In our fast-paced reality of to-do lists, meetings, places to be, people to see, deadlines to meet, friends and family to be there for, and hobbies to stay true to, our hectic lives involve figuring out that fragile balance between work and play, ourselves and others. The most delicate part of this game is managing to stay healthy while being so busy – managing to stand steadily on the ball while we juggle all the pins and the balls and the fiery hoops.

It’s a serious worry many of us have, especially in an endlessly long season of arctic temperatures, snow, ice, flus, viruses and whatever else may be going around. None of us can afford feeling ill, falling behind, feeling weak. We all have way too much to do. But, funnily enough, it is always the case that the exact point in time where we can least afford to fall ill is precisely when it happens. This is no coincidence, though. Your body knows when you are over-worked, over-stretched, over-stressed and over-tired. Bodies know when they are being abused. Bodies aren’t stupid.

Sometimes, whatever you catch absolutely floors you and you have no choice but to stay in and recover. Other times, the feeling of illness is much more gradual, more subtle, more complex, and easier to ignore. You notice you haven’t quite felt like yourself the past few days. Then those days stretch into a week, the week spills into the next week, and suddenly you don’t know where the month has gone, but you feel like you’ve lost your groove. Whatever the ailment – be it physical or psychological, or a bit of both – the drill is the same: we need to put ourselves first. It is funny, actually, how we put just about everyone and everything ahead of ourselves sometimes, until something happens to make us realize that this may in fact be the wrong strategy.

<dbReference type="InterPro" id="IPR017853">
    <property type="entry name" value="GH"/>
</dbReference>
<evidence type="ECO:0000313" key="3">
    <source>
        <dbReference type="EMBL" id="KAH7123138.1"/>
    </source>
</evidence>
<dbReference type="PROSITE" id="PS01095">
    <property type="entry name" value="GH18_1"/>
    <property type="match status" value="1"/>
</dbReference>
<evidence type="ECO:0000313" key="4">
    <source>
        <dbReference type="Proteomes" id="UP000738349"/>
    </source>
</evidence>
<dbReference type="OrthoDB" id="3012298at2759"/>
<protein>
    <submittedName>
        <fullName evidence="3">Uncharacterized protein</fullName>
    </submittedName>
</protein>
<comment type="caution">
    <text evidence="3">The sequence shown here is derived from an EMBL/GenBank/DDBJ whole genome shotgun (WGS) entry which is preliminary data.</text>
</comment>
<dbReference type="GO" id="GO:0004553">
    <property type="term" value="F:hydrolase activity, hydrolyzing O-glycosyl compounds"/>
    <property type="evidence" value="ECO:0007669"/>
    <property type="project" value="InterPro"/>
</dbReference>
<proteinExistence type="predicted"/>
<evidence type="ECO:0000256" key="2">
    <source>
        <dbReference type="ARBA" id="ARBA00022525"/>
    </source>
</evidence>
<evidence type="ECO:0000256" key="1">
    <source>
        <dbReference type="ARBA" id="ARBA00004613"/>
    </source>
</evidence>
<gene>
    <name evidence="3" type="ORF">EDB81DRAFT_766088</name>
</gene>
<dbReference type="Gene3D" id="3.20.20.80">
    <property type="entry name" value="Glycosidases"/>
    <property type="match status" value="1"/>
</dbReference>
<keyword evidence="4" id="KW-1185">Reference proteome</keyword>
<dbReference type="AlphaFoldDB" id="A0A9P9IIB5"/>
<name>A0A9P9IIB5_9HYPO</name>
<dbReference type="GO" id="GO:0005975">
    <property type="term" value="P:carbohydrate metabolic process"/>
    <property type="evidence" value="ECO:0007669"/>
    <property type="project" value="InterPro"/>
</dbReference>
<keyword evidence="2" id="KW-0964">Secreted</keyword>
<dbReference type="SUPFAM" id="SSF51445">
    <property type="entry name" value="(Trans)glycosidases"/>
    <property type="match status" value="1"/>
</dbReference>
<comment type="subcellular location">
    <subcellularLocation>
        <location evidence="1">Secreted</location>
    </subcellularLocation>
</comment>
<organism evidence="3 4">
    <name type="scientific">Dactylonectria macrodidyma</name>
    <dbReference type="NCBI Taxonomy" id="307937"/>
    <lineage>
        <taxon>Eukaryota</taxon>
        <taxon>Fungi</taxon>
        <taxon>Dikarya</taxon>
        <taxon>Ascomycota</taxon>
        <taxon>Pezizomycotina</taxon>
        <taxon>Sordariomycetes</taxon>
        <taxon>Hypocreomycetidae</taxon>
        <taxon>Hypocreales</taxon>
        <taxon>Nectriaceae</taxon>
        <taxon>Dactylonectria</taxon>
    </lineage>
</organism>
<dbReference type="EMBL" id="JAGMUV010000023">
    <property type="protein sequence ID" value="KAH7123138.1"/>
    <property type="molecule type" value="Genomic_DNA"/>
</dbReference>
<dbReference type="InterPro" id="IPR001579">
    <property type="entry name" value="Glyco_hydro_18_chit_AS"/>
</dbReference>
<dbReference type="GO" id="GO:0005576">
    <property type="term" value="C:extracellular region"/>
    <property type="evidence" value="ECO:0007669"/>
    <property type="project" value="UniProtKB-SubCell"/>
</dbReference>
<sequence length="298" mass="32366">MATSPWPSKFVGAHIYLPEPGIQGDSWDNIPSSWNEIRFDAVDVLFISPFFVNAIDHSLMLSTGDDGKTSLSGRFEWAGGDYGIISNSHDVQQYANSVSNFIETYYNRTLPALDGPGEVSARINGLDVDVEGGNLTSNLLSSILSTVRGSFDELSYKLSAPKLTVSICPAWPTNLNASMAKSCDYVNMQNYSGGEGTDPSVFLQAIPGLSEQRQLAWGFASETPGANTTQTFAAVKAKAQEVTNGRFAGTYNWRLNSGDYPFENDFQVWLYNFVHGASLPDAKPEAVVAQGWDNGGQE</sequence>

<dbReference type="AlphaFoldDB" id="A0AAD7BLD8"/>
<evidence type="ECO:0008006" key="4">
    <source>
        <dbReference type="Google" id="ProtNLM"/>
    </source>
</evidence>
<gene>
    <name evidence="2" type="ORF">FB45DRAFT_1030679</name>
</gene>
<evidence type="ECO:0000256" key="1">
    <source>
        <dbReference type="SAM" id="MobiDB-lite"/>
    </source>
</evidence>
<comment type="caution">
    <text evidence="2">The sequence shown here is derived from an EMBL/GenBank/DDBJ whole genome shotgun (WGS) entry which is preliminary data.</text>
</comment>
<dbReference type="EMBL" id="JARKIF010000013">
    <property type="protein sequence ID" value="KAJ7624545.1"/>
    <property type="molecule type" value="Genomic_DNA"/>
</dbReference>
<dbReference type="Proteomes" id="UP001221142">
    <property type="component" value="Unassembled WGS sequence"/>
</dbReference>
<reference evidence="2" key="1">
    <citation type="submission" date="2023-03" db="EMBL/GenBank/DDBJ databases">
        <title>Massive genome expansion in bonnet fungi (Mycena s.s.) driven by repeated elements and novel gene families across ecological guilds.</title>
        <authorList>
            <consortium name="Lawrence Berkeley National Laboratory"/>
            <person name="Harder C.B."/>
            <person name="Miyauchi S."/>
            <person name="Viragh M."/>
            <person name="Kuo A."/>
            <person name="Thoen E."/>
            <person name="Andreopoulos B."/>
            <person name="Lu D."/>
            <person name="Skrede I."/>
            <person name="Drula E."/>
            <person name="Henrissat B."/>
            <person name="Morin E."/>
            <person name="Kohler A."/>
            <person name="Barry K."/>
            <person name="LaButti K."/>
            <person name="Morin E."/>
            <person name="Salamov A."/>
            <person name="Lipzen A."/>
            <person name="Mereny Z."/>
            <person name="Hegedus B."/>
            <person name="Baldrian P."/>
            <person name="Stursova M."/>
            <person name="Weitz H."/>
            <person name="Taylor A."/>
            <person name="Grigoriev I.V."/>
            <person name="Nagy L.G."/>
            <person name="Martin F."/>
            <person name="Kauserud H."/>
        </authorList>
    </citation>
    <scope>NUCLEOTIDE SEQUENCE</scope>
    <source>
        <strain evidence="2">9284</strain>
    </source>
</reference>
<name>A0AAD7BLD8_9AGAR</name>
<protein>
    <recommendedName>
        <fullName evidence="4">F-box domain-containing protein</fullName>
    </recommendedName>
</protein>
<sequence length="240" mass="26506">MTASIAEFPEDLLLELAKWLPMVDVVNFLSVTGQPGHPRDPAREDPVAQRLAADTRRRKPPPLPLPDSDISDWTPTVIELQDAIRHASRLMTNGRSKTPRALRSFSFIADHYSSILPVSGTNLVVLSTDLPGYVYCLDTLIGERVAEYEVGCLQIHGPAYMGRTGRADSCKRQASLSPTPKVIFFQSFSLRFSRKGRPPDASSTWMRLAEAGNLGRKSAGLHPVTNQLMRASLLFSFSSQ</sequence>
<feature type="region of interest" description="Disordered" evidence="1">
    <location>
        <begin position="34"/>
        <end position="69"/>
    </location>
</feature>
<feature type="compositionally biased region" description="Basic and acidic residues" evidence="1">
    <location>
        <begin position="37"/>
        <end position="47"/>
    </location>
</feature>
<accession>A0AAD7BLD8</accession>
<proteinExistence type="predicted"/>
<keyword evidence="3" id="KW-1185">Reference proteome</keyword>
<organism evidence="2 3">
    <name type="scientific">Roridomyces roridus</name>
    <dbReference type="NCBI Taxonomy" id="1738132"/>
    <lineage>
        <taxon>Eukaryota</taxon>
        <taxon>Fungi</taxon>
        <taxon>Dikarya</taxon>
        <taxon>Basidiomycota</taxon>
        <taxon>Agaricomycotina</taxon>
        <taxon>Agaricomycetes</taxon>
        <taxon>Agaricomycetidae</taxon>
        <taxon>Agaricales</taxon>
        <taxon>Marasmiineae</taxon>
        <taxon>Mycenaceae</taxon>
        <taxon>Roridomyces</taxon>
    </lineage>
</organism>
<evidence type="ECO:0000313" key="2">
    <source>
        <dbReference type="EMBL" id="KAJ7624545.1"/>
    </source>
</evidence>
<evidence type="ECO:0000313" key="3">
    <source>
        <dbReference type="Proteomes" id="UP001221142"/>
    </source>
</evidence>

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Getting on ice with the MOC

This weekend I scaled a 40-meter wall of ice with 8 knives attached to each foot and an ice axe in each hand, got smashed in the face by a brick of ice in -20C weather, and loved every second of it.

Climbers! Photo: Dana Dragomir

I was one of 22 wonderful participants to go on the McGill Outdoor Club’s intro to ice climbing trip. For McGill students who are at all outdoorsly inclined (I don’t care if that’s not a word – I just added it to spellcheck so bam!), the MOC is seriously worth looking into.

The club (whose website is here) is one of Canada’s oldest and most respected student-run outdoors groups, and they host events almost every weekend ranging from hiking, camping and canoeing to rock climbing and basically any other outdoors pursuit you can imagine.

On this trip, known affectionately as ‘ice-school’ by the veteran MOC members, a small group of students have their first crack at a sport that basically involves attaching lethal weapons to every limb and chipping your way up a frozen waterfall.